F.A. Farm

  (Ferndale, Washington)
Postmodern Agriculture - Food With Full Attention
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My Take on Permaculture

I first heard about permaculture back in the 70's, when it was thought of as permanent + agriculture. Now, a better view is to combine permanent + culture. A couple of years ago, I was looking to add some permaculture elements to my farming, so I did a little more research. I got a copy of Permaculture in a Nutshell, 4th ed. (2005), by Patrick Whitehead, and I also went to a workshop by Toby Hemenway, author of Gaia's Garden (2001). Upon reading Whitehead's book, I quickly realized my eclectic orientation was frowned upon in the permaculture world. Right in the first chapter Whitehead lumps modern chemical agriculture and conventional organic agriculture together as both heavily dependent on fossil fuels. He then mentions a second way, peasant agriculture, which is dependent on human and beast labor. This is my style of farming. However, Whitehead then makes a false dichotomy: ". . . our only choice is between a high-energy lifestyle and one of sheer drudgery (2005:1)." His next sentence is: "But there is a third choice, called permaculture (Ibid)." Right away, I knew I had stepped into a minefield. I don't recall drudgery being such a bad state of affairs - in fact, I don't even regard long hours weeding, planting, running a tiller, harvesting, sorting, packing, washing, etc. as even drudgery. I get tired, of course, but it is a good tired. Certainly not the all-consuming drop in both physical and mental acuity faced in an office around 3:00 pm. I rather like being a tired, sweaty peasant.

Later in the Whitehead book I came across the importance of design. For example, "Organics is a method of growing, while permaculture is a design system (Ibid:67)." This is a precise statement of why I am critical of permaculture. This focus on design leads to trying to envision every obstacle and trying to prevent it or deal with it before it even comes up. In my experience, this is a fruitless pursuit, as there always seems to be something that comes up for which we are unprepared. Flexibility is thus key to dealing with each new circumstance. Adherence to design thus becomes rigidity. Some people may think I am quibbling about small matters, but let's look at an example in Rob Hopkins' Transition Handbook. Hopkins was a permaculture teacher before proposing his Transition Initiative and he gives full credit to permaculture concepts. In talking about the importance of visioning, Hopkins writes, ". . . the Transition approach has, as a fundamental principle, the belief that we can only move towards something if we can imagine what it will be like when we get there (2008:141)." I see this as quite short-sighted.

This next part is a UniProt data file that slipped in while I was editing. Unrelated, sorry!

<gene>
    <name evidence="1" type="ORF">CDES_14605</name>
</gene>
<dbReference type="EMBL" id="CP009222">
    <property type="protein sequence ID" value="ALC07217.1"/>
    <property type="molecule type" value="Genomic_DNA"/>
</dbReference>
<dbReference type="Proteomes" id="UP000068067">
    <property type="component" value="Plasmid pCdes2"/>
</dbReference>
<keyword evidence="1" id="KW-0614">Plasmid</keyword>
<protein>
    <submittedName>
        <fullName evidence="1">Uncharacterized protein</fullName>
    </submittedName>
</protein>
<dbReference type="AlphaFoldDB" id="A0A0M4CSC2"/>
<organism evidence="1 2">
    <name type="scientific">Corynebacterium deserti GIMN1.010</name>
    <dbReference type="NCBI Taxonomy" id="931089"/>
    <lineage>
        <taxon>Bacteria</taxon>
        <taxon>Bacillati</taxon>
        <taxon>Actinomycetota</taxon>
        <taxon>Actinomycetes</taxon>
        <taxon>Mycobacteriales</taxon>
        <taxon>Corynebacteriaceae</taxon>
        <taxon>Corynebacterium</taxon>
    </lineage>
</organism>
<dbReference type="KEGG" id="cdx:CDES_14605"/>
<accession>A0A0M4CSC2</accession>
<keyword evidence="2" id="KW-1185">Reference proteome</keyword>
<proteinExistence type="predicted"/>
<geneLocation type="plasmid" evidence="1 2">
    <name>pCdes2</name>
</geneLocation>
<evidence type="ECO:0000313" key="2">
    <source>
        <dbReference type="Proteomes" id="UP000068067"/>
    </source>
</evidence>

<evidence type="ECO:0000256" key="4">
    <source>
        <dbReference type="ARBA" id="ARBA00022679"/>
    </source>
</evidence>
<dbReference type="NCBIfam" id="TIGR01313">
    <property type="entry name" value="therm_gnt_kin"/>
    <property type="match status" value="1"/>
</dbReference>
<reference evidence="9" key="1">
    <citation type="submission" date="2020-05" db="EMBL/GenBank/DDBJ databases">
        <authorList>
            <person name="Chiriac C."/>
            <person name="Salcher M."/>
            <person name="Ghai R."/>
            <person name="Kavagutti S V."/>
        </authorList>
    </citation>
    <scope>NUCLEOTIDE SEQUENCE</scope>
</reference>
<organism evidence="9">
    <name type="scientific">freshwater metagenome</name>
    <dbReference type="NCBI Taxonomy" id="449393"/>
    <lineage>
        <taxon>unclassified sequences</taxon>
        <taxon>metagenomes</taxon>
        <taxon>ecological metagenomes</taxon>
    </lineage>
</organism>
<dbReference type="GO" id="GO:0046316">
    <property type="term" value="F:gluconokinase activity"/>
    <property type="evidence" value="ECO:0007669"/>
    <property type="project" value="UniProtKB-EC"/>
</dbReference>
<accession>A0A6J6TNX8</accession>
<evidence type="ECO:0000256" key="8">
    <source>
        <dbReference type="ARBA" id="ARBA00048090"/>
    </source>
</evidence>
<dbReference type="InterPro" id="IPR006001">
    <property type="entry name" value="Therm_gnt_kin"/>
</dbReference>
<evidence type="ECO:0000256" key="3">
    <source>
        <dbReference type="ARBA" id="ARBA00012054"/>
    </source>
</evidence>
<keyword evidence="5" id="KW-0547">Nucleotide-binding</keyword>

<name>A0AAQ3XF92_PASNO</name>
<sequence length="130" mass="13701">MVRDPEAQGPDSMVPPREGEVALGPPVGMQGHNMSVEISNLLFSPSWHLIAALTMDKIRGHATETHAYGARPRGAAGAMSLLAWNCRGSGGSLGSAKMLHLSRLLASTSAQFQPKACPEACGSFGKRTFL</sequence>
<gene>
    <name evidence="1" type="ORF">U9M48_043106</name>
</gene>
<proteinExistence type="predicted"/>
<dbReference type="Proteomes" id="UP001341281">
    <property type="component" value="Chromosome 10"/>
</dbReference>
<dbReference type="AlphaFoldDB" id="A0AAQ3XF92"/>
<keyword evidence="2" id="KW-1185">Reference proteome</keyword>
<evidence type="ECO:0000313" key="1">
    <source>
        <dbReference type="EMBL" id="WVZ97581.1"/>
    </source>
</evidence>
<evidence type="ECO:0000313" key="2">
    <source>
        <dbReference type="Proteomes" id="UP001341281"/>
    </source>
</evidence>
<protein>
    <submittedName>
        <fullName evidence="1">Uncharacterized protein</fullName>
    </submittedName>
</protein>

My own take on this process is to do the right thing and see what comes up - then we deal with it by doing the right thing again. This is based on how evolution by natural selection works. Small incremental changes add up to species change. This is eclecticism in a nutshell and quite opposite to permaculture, with its emphasis on human-visioned design. Evolution by natural selection has no grand design, so it is no stretch to say that permaculture is essentially anti-evolutionary. Indeed let me postulate eclecticism = evolutionary AND design = anti-evolutionary.

I checked out these ideas when I went to a workshop with Toby Hemenway in Bellingham in 2006. I asked him two key questions, the first being, "Is permaculture more like Frank Lloyd Wright's 'Form follows function,' rather than Steven Jay Gould's 'Function follows form'?" He said it was. The next question was, "Do I have to buy into the whole design concept, rather than just pick and choose methods?" He said I have to accept the whole concept - no picking and choosing. This corroborated my view of permaculture. Since I don't want to buy into the whole human-visioned design, I have basically been rejected by the permaculture designers. However, I still find occasional methods, pieces of the whole, if you will, that I find useful. One of these is the idea of key-hole beds and another is to stack functions. I think permaculture provides another vision of the future, but it is still just another strategy in my quiver of strategies.

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Comments:

Ah, but your more improvisational approach is actually a process of your own design. Also, it´s arguable that the majority of complexity that has emerged in the past 10,000 years or so has been a matter of design evolving, so the dichotomy, like most dichotomies, is a false one. Indeed, agriculture itself was the crux of this directed evolution.

Posted by Patrick on December 29, 2008 at 08:01 AM PST #

I don't have a grand design in front of me. I just adapt. Nor has there been an evolving design in farming over the last 10,000 years. Farmers just adapt so they can grow food. There is no such thing as directed evolution. Ask any biologist.

Posted by Walter on December 29, 2008 at 02:39 PM PST #

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